We discussed here that the alphabet is shifted to the left one position
repeatedly to build the 26×26 Vigenère table.
This is equivalent to shift the alphabet (i.e., the row heading of the Vigenère table)
to the right one position at a time.
For example, the row of B is obtained by shifting the row of A to the left one position. This is equivalent to shifting the alphabet to the right one position. For the row of B, A is shifted to B and B is shifted to C and, hence, A is encrypted to B and B is encrypted to C. Similarly, for the row of D which is three positions from A, A is shifted three positions to D, B is shifted three positions to E, and C is shifted three positions to F. Therefore, A, B and C are encrypted to D, E and F by shifting to the right three positions. In general, if a plaintext letter P is encrypted by a keyword letter K that is d positions from A, P is encrypted by K to the letter C that is d positions to the right of P. We have to take cyclic shifting into consideration. If the letters A, B, C, ..., Z are assigned the values of 0, 1, 2, ..., 25, each keyword letter is simply the distance from that letter to A. As a result, the ciphertext letter C is obtained as follows, where "mod" is the modulus arithmetic:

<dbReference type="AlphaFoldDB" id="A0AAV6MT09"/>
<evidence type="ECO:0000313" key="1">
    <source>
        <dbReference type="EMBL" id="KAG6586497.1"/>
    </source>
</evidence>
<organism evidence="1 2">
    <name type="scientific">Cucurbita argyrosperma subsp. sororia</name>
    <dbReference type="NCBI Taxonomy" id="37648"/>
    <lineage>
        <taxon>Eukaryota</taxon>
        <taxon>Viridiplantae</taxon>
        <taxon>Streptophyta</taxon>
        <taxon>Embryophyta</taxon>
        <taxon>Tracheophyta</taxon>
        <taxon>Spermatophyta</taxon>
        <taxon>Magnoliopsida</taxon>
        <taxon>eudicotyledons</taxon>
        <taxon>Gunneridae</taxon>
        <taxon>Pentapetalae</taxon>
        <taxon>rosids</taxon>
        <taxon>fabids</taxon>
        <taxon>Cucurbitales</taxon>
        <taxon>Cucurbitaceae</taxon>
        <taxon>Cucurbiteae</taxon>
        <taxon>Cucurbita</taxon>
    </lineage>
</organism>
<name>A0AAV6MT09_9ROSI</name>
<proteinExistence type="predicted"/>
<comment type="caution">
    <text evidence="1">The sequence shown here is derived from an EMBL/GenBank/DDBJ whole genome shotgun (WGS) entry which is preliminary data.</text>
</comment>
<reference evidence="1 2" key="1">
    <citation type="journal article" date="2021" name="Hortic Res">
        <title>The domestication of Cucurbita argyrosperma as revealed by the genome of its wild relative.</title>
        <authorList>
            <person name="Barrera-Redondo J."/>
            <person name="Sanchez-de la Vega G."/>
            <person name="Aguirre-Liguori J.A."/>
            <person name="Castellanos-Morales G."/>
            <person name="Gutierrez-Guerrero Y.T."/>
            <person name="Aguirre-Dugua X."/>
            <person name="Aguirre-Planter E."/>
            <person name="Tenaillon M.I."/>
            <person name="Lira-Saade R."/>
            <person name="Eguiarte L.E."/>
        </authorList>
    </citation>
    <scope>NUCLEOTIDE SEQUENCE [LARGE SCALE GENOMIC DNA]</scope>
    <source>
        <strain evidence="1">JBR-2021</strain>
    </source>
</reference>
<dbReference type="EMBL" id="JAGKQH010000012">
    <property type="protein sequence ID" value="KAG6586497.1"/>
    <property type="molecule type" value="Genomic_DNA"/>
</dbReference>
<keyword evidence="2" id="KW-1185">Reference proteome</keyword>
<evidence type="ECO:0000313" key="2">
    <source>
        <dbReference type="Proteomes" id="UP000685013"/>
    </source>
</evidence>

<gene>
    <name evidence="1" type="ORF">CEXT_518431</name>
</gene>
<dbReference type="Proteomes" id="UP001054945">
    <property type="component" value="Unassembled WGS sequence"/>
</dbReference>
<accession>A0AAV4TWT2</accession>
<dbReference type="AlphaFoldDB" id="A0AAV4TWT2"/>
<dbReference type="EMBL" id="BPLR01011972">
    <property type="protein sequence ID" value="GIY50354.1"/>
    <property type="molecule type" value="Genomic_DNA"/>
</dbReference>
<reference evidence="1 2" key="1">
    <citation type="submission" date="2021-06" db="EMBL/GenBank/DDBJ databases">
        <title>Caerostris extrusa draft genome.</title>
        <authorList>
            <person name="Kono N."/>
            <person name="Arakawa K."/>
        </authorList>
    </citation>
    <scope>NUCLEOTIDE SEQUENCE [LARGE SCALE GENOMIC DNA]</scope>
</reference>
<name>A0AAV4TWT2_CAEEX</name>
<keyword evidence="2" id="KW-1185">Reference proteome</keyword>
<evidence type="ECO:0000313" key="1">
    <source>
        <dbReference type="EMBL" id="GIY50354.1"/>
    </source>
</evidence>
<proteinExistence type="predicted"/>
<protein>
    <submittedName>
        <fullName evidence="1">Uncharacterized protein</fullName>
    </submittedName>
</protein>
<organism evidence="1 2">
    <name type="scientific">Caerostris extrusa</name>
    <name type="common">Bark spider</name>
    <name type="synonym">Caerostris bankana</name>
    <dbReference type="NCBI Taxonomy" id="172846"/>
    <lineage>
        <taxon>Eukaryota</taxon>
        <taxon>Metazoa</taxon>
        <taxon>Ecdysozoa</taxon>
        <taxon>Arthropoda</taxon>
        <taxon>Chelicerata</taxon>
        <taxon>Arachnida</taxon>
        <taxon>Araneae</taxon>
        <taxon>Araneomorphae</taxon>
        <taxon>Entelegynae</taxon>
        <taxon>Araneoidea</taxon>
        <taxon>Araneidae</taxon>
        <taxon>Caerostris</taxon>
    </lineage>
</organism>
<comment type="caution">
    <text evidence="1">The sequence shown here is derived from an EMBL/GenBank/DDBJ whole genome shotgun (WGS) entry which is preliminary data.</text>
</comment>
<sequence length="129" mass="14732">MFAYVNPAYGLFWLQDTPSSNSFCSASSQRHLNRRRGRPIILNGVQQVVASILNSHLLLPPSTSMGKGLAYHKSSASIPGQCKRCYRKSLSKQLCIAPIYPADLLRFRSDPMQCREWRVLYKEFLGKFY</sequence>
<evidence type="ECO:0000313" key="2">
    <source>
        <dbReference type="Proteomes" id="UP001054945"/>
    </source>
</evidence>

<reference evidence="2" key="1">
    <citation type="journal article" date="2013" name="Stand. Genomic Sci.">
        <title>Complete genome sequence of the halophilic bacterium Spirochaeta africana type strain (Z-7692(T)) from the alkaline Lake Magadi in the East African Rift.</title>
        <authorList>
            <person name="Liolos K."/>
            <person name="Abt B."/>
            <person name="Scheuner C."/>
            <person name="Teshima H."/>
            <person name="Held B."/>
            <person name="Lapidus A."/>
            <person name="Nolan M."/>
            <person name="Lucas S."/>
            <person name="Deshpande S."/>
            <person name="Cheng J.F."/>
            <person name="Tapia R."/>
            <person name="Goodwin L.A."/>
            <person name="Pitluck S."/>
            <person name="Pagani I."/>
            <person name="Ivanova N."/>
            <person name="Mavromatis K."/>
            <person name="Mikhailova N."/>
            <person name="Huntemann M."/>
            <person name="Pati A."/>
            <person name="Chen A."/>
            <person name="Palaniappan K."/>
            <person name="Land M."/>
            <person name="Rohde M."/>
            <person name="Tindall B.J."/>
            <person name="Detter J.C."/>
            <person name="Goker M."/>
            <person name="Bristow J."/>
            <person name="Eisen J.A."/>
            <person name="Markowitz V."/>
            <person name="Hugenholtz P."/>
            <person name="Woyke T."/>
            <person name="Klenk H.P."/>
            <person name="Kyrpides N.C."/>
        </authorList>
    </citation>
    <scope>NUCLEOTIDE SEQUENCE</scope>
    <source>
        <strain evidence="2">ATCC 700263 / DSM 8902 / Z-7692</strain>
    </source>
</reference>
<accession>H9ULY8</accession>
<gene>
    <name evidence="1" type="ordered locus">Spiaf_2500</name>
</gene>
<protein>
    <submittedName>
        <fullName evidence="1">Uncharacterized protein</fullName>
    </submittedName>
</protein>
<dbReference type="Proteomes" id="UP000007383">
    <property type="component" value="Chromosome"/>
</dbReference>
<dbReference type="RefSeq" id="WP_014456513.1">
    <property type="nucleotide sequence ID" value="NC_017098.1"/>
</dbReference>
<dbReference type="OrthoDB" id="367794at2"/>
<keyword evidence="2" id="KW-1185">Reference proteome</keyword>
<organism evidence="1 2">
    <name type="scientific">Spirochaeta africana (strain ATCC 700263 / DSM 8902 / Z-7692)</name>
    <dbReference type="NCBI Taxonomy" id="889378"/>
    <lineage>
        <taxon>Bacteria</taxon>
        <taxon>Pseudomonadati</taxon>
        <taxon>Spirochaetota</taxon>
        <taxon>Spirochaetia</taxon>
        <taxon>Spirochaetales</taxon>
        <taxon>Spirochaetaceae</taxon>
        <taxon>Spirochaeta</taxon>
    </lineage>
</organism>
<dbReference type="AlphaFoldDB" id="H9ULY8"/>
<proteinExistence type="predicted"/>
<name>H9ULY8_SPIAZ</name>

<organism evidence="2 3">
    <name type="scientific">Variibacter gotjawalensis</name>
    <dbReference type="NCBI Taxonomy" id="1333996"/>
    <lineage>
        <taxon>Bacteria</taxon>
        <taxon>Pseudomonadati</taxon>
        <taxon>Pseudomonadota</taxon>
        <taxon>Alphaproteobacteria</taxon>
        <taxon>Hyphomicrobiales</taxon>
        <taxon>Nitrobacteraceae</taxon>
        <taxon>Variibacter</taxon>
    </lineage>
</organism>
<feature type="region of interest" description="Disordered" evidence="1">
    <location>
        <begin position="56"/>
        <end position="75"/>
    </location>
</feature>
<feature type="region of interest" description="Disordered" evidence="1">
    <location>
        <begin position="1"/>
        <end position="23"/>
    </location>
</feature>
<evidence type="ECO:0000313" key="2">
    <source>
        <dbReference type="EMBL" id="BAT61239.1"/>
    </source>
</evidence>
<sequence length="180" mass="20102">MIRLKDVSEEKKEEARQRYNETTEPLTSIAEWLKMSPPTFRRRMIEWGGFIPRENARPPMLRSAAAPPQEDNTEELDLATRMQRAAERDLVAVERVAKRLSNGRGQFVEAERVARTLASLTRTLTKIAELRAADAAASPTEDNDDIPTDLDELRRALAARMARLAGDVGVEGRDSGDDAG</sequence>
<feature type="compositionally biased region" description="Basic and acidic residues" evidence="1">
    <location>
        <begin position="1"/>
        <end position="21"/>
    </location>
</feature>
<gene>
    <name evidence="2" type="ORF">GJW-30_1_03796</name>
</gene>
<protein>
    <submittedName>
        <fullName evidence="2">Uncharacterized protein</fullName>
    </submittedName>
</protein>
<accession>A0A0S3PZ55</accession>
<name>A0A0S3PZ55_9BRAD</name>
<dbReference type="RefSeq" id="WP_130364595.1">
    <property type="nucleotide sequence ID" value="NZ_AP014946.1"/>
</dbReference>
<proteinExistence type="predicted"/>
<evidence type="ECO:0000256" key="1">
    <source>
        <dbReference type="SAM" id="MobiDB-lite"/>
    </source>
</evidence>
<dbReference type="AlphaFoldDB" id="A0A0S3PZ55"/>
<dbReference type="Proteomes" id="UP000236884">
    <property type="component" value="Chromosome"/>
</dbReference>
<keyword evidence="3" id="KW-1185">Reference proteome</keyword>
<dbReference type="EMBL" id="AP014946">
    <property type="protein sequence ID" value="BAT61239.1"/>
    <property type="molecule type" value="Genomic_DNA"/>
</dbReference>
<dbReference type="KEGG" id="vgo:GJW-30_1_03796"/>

To sum it up, if the keyword is repeated enough number of times so that the total length is equal to the length of the plaintext, for plaintext p1p2...pn, keyword k1k2...kn and ciphertext c1c2...cn, we have
Decryption is the reversed procedure by shifting the ciphertext to the left. Since shifting to the left is a subtraction, the decryption procedure is simply:
With this in mind, it is very easy to program a Vigenère cipher as follows:
An Important Note: In the ASCII code, letters A to Z are consecutive and K-'A' is the distance from A to the letter K. However, the 26 letters in the EBCDIC code are not consecutive. Therefore, it would be better to save the letters in an array of 26 elements and shift the array index rather than using K-'A'.